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7 ideas for rewarding workers – because money isn’t everything

Running a small business can be exciting! Here's how you can reward the employees who've made all the difference.

3 min. read

You may not have a big budget in the early stages of starting your small business, but keeping your employees happy will pay off for you in the long run. The best part – there are many ways to recognize a hard day’s (week’s or month’s) work that don’t involve digging into your profits too much.

1. Offer time over money

Who wouldn’t want an extra week of paid vacation or company-wide summer hours? You can also give bonus vacation days or increase the number of sick days or personal days as a reward for a job well done. Sure – time is money, but as long as your employees are still meeting their deadlines and deliverables, some time off here and there won’t hurt!

2. Be flexible with work hours and location

Let employees work from home one or two days a week. Or, let them tweak their own schedule if they prefer, for example, starting earlier, staying later or coming in on Saturday. A little freedom can feel very rewarding.

3. Expand benefits

Look for ways to increase the value of your employees’ benefits. Your workers may even be willing to kick in a little extra on their own to help cover the increased costs if it’ll help them get braces for their kids. Don’t be afraid to ask employees what they would like. Even better - getting employees’ input in this area can be the best reward of all.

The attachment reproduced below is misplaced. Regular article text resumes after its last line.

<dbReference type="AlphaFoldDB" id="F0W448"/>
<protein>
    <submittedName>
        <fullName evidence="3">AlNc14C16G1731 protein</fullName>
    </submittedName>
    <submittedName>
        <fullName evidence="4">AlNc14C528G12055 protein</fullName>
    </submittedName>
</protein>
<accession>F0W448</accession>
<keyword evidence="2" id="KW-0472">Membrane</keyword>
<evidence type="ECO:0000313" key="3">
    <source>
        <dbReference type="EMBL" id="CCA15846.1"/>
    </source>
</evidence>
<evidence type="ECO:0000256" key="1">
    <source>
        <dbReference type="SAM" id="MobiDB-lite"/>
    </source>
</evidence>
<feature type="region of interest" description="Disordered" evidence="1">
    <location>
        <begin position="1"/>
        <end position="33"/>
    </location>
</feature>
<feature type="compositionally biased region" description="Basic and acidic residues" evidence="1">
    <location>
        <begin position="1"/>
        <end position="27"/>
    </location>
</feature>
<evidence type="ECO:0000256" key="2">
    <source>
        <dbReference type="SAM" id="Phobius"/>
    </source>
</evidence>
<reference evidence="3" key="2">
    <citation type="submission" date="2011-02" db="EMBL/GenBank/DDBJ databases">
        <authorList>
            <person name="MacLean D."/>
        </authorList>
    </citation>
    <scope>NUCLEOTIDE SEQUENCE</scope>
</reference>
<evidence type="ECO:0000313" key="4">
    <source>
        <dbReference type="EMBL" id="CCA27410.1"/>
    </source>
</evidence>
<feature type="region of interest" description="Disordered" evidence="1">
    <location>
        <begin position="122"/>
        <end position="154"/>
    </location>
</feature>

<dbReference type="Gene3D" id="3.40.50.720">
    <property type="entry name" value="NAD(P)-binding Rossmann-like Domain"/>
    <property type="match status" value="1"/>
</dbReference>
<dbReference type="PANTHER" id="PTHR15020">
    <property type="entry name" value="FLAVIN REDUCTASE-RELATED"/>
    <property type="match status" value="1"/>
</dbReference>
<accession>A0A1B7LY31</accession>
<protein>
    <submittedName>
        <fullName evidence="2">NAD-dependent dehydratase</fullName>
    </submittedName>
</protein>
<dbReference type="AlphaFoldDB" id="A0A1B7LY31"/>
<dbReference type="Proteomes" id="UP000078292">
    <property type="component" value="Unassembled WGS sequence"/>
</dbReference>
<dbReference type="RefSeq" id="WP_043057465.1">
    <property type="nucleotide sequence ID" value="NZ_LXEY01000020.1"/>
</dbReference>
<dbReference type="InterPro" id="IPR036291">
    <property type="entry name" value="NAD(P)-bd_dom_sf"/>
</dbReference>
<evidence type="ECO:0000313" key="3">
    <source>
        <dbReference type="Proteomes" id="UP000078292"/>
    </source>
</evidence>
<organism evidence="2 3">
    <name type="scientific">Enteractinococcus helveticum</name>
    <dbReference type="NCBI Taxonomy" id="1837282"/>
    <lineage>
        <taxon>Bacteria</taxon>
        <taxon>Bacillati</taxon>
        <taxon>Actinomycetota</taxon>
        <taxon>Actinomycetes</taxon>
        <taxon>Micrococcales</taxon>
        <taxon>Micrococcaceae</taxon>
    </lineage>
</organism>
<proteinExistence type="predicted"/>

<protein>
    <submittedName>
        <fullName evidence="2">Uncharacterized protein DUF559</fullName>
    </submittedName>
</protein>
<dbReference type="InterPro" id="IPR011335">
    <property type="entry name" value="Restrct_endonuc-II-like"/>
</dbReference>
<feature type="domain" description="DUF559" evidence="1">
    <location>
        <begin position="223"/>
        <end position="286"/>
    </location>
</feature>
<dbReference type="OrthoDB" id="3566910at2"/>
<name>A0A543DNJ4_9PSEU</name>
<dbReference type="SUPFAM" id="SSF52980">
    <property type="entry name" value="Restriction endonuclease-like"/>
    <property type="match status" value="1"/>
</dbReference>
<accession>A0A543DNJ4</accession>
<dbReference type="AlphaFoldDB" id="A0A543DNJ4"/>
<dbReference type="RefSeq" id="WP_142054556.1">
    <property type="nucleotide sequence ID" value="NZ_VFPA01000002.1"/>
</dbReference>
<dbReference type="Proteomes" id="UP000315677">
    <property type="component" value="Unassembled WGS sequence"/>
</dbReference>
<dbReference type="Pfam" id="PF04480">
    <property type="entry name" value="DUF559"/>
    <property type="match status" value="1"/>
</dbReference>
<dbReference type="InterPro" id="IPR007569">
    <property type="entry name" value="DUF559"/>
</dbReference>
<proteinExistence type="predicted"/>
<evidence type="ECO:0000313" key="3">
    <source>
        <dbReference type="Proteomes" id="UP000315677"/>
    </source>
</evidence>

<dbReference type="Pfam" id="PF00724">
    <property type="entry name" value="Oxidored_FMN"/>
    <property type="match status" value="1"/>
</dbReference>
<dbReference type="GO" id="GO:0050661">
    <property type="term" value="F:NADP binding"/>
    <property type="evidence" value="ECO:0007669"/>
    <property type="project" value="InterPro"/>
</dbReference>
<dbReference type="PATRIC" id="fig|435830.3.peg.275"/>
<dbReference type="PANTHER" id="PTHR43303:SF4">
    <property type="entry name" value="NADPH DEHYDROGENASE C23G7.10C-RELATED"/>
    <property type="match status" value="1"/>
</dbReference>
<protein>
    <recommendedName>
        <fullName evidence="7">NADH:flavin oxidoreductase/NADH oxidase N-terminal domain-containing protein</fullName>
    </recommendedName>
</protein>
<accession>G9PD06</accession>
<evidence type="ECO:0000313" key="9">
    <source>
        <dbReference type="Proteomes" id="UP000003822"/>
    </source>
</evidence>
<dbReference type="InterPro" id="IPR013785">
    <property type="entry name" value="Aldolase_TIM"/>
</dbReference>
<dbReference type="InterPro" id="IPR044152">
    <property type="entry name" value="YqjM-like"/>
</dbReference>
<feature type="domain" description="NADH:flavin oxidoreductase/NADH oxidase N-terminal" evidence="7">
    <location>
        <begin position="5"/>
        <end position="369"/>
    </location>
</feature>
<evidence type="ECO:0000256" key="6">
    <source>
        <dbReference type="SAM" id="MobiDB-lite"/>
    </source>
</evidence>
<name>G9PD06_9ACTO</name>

“Asking employees what would make them happy can be the best reward of all.”

4. Provide extra training

Assess your employees’ strengths and weaknesses and then arrange for either in-house or outside training to make them more competitive and better able to climb the ladder. Investigate government programs that may contribute to continuing education, which would both save you money and give you the benefit of more skilled workers. Start with these initiatives offered by the federal government and then check with your provincial employment ministry for job training resources. These kinds of efforts let your employees know that you value them.

5. Outline your employees’ career path

Knowing where they are, or could be going, can be very gratifying for ambitious people, so schedule regular one-on-one meetings with your employees to ensure you’re helping them plot a successful career path. Letting a go-getter in on your own goals and ambitions can help you both get ahead quickly.

6. Pay for conferences or trade association memberships

Giving your employees time to participate in industry conferences and organizations will not only help them network and learn, but may also present an opportunity for them to gain more clients. These kinds of activities and memberships can be very good for morale and help workers meet other business people and develop professional relationships outside their own place of work. You can also encourage your employees to share what they’ve learned with the rest of the company so that everyone can benefit.

7. Say a personal thank you

It can be that easy. Telling employees that you think they’re doing a good job is a simple yet surprisingly well-appreciated gesture. Stay away from email and give them a handwritten note instead. Recognize their interests as well as their hard work by including a small gift card for something you know they will use, like their favourite coffee shop. Just knowing you took the time to personally recognize their effort will make them feel valued.

When you’re creative as an employer, you’ll find meaningful ways to reward workers and acknowledge their valuable contribution to your business that don’t ding your bottom line.

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